Park and plug in

electric vehicle charging station shoprite niskayuna

The future. Maybe.

Kristofer spotted this electric vehicle charging station at the new ShopRite in Niskayuna. There are four spots in supermarket's parking lot designated for electric vehicles. Apparently Niskayuna town officials requested that ShopRite include the spots as part of its design for the store. [Spotlight]

The ShopRite charger brings the number of EV charging spots in the Capital Region to five, according to Dan Gibson at Our Energy Independence Community. In addition to ShopRite, there are stations at the Holiday Inn Express in downtown Albany, NYSERDA in Guilderland, the Saratoga Technology and Energy Park in Malta, and the HVCC Tec-Smart facility also in Malta.

Here's the thing, though: there are extraordinarily few electric cars on the road. The two currently for sale -- the Chevy Volt and Nissan Leaf -- are new on the market, and the technology -- especially for batteries -- could use some improvement. Most people probably aren't going to be keen to drive a car with a range of at most 100 miles in ideal conditions -- and much less in normal conditions. (To clarify: the Volt also has a gasoline engine, which can kick in after the batteries run out.) [NPR] [USA Today]

It's interesting/fitting that Niskayuna has an EV charging station made by GE, in an everything-new-is-old kind of way. Ace GE scientist Charles Steinmetz had an electric car all the way back in 1914. He used to drive it to his weekend home.

The Edison Exploratorium in Schenectady still has Steinmetz's electric car. There's video of it embedded after the jump.

(Thanks, Kristofer!)

Find It

ShopRite Niskayuna
2341 Nott St E
Niskayuna, NY 12309

Comments

The Chevy Volt has a range of about 400 miles. It's electric range is about 40 miles after which the engine kicks in. Your article gives the impression that the car can only travel 100 miles and then stops.

Editors: You're correct. We've updated to clarify.

Tesla also makes electric cars that are currently on the road. Whether there are any in the Capital Region is a separate issue.

At the end of the USA Today article, it mentions that one Consumer Reports reviewer got only 19 miles out of the Nissan Leaf in winter weather.

Nice $40,000 paperweight!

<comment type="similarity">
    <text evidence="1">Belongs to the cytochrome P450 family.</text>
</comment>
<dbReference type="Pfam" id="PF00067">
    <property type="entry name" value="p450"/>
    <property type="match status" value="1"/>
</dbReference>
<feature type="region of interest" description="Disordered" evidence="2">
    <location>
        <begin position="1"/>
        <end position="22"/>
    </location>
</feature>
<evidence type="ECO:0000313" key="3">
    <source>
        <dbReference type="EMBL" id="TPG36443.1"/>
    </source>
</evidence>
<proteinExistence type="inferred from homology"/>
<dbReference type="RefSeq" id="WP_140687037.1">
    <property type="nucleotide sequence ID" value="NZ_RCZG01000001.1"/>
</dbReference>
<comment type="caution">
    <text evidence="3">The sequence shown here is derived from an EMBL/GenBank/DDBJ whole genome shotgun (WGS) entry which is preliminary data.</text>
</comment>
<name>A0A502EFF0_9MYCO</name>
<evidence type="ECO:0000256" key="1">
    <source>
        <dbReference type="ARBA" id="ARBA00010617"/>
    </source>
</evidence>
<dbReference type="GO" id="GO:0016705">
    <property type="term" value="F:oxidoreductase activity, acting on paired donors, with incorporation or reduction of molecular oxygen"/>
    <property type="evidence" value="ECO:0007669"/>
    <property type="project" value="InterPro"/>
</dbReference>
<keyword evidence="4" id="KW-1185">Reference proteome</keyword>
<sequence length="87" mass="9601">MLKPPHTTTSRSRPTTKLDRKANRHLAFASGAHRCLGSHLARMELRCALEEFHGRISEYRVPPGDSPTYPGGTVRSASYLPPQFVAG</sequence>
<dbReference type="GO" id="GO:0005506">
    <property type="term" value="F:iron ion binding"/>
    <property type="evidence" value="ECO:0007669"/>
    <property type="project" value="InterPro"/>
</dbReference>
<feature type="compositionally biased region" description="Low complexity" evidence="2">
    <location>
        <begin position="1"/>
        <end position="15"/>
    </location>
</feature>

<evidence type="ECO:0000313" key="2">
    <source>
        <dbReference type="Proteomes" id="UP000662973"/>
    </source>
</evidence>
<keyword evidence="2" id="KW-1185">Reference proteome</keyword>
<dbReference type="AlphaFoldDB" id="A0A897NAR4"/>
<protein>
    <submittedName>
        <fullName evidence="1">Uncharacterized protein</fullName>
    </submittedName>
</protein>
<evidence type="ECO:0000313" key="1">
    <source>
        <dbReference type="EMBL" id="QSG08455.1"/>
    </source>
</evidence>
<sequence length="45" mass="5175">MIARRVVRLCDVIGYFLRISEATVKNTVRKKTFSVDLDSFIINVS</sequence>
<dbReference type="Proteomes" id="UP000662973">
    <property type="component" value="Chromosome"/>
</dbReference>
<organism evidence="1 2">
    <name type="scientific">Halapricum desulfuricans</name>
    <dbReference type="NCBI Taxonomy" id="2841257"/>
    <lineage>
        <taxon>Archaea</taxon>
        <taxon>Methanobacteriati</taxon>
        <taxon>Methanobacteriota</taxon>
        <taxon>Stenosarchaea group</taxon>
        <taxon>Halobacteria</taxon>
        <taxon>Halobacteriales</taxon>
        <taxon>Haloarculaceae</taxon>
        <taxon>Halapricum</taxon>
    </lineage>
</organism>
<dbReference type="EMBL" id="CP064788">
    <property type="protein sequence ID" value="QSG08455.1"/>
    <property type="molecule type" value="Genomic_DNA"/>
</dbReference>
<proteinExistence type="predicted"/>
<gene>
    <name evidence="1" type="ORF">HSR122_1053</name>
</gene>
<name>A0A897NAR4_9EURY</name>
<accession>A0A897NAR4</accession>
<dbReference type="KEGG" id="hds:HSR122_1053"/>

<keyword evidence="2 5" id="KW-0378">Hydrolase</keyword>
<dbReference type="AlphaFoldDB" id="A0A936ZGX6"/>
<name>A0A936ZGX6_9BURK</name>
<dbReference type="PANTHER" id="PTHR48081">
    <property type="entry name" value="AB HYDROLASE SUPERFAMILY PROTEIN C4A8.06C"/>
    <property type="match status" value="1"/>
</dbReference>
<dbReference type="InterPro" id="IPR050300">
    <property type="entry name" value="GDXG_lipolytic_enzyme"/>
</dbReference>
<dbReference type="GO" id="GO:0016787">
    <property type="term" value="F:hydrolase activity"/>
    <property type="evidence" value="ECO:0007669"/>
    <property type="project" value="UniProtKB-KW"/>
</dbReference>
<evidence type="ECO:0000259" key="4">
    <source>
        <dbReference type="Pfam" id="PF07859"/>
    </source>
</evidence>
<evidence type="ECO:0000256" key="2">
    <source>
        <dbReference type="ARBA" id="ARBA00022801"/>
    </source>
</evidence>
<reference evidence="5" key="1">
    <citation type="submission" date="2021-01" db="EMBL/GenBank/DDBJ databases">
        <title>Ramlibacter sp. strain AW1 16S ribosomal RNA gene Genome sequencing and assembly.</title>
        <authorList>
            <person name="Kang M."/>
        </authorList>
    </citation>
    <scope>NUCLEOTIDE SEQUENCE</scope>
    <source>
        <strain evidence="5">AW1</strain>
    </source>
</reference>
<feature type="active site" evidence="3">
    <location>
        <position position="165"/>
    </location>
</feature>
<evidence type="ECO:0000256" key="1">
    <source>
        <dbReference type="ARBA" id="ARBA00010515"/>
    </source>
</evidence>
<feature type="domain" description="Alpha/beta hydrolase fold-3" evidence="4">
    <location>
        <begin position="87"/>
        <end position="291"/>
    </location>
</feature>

I would love to have an electric car, as most of my traveling is in the capitol region, but I also wouldn't relish the thought of needing to keep a second car on the road for longer trips... or renting x number of times a year... bleh! I'm just waiting for a diesel electric hybrid, like the following SPACE SHIP :D

http://www.autoinsane.com/2011/06/20/news/hybrid-green/now-appearing-in-the-us-volkswagens-xl1-hybrid-gets-261-mpgs/

I saw a Volt at the Best Fitness in Schenectady, so they are around

Andy, I had a chance to drive one of those, unfortunately Master Control knocked me off the game grid and punted me back into the real world.

This is a good step, remember that the gasoline engine has had around 100 years of subsidy to encourage development. We still need to get more cars off the road, but centralizing energy consumption (which is what electric vehicles really do) is a good move.

Consumer Reports found that the actual Chevy Volt's electric range is 23 to 28 miles. It can barely make it from one charger in the Capital Region to the next.

Don't count on chargers remaining free once EVs really take off. You will get charged by the kW-hr or maybe by the minute.

I heard this being discussed on NPR the other day. The 100 mile per charge that the makers are touting is only possible if "it's a nice spring day and you have your windows close and not using A/C, driving at slow speed and going downhill all the way". They also mentioned that charging actually takes more than a day so that means you have to have means to get to and from the charging station.

For those interested in purchasing a plug-in electric but don't know where public charging stations existing, here in Albany or elsewhere, you can find all alternative fuel and EV charging stations on the Department of Energy's Alternative Fuel Station Locator: http://www.afdc.energy.gov/afdc/locator/stations/

Here are NY State incentives and laws for purchasing alternative fuel and EVs: http://www.afdc.energy.gov/afdc/laws/state_summary/NY

And you can use the Vehicle Cost Calculator to compare vehicles (i.e. petroleum vs. Hybrid Electric vs. Compressed Natural Gas vehicle) against each other and help you choose the most economical and efficient one: http://www.afdc.energy.gov/afdc/calc/

And of course, don't forget to visit www.CapitalMoves.org for all your local transportation needs :)

If anyone is interested in learning more about alternative fuels or advanced vehicle technologies they are more than welcome to attend the Capital District Clean Community meetings: http://www.ipool2.net/CC/cdcc.htm

I just got a Chevy Volt and it is a fantastic car- so far no noise, no pollution and no expensive trips to the gas station. It got 36 miles each on 2 charges and is hard to tell any difference when it converts to gas. It does not have a traditional gas engine but a generator to make electricity to run the electric engine. It looks great and everyone at work wants a ride in it. I don't have to worry about the range- gets 300 miles+ if on gas and up to 38 miles on a charge!

I also have a Volt and love it. Whoever said you get 23 miles on a charge is wrong. You may get 25 or so miles when it is 10 degrees out there. Otherwise you get close to 40, which is perfect for daily commute. The total range is 400 miles as it has an IC engine too. You don't need any charging stations but your own. Even on gas you will get about 40 MPG. You need to change the oil every 2 years- no other maintenance.

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